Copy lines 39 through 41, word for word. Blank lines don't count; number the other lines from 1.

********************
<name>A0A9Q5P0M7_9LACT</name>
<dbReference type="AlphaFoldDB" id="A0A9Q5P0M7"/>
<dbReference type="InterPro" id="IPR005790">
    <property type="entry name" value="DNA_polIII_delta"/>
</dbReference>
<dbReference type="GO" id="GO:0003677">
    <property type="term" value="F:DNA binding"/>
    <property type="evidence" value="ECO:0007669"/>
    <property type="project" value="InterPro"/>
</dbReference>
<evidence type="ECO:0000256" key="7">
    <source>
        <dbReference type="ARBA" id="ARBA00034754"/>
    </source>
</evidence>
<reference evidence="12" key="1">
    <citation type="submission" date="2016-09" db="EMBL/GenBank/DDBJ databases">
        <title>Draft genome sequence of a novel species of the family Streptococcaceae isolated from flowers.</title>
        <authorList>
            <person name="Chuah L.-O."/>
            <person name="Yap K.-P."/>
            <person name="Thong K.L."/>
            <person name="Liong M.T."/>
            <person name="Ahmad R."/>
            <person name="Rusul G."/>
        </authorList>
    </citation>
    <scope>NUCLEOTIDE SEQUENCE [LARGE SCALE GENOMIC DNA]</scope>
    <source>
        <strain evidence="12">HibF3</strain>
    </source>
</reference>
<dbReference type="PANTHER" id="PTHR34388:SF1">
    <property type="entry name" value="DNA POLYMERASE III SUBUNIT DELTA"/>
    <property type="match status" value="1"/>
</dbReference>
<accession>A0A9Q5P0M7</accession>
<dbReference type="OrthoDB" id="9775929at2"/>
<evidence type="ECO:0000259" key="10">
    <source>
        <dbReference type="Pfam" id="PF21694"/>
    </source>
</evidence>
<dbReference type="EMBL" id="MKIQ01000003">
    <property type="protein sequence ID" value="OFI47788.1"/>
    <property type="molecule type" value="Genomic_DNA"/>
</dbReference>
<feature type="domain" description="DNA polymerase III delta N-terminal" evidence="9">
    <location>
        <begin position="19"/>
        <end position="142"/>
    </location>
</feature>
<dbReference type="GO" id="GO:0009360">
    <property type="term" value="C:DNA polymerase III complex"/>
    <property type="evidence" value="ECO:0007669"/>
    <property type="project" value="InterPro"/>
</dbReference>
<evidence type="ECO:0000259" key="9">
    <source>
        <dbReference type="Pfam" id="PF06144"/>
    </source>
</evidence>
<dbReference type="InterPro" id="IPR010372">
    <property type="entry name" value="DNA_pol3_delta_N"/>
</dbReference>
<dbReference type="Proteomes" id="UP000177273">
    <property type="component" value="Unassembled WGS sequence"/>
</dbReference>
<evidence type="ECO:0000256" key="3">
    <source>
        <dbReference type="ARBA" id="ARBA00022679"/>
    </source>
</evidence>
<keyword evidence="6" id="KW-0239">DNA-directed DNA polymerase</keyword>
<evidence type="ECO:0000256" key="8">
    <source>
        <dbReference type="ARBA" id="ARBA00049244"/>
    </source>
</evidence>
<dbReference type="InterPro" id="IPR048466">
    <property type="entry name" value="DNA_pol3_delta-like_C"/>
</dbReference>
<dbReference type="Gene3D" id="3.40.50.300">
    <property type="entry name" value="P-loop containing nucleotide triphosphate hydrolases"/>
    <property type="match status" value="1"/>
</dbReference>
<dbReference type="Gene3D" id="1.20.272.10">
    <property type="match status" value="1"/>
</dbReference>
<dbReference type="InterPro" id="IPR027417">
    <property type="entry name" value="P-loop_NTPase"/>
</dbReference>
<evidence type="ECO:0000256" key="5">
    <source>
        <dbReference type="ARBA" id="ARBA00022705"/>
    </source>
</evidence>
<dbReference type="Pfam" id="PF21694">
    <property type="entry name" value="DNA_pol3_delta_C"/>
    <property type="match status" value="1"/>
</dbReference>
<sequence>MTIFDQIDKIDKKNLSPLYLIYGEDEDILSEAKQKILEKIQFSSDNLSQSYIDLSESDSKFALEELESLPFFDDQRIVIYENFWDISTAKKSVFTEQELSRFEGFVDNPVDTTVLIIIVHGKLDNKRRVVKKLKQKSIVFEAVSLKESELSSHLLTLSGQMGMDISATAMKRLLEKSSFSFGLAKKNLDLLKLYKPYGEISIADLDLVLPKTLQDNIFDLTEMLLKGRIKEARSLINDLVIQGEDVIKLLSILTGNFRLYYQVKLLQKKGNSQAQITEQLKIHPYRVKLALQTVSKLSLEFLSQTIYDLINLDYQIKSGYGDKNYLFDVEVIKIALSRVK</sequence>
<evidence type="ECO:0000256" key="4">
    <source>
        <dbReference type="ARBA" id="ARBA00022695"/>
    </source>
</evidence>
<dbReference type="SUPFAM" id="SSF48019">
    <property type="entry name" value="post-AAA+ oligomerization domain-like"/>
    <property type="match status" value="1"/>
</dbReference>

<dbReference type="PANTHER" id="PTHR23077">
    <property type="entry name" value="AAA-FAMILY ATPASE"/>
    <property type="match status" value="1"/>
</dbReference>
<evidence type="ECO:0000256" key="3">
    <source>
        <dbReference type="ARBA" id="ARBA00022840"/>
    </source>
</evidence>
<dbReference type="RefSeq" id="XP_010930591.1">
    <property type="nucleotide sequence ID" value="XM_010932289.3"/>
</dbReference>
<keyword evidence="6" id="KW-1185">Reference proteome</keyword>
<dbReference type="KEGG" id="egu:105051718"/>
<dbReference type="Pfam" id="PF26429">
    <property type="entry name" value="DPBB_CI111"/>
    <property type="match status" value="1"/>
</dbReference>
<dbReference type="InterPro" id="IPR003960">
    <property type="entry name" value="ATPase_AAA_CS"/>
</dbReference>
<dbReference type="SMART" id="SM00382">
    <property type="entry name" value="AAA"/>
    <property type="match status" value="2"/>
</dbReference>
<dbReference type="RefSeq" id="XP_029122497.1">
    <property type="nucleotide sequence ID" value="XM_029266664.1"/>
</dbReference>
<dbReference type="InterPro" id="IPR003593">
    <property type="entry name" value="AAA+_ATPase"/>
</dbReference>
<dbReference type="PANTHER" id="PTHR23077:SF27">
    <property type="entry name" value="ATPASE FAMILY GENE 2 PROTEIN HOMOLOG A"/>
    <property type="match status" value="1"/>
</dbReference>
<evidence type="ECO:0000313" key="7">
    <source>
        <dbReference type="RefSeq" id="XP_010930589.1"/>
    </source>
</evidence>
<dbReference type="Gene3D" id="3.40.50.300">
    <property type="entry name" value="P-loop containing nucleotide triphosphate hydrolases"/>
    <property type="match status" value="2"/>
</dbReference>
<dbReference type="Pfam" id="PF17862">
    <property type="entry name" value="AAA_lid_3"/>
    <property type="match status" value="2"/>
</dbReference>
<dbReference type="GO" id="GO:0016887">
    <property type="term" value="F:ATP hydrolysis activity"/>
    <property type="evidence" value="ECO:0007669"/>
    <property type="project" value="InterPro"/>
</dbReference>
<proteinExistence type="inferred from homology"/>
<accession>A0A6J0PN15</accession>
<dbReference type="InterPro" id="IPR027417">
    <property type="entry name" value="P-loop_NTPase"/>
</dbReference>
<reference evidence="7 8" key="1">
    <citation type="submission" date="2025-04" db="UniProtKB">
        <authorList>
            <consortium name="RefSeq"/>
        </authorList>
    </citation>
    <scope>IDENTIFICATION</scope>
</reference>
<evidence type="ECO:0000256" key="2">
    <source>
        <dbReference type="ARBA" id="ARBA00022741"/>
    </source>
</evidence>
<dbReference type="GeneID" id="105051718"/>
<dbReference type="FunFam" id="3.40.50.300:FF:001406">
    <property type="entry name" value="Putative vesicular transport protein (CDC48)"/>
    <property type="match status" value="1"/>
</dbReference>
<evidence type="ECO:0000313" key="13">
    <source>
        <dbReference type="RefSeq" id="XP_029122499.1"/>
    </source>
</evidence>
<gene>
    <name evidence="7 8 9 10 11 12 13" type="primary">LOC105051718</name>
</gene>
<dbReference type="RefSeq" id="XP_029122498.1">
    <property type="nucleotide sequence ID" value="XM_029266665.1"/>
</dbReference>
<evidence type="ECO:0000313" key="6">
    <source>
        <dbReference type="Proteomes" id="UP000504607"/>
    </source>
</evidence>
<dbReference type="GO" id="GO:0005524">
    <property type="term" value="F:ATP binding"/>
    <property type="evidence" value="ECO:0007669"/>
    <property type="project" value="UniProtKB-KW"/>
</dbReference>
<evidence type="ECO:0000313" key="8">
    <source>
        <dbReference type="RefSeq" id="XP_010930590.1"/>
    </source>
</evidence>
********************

<evidence type="ECO:0000259" key="10">
    <source>
        <dbReference type="Pfam" id="PF21694"/>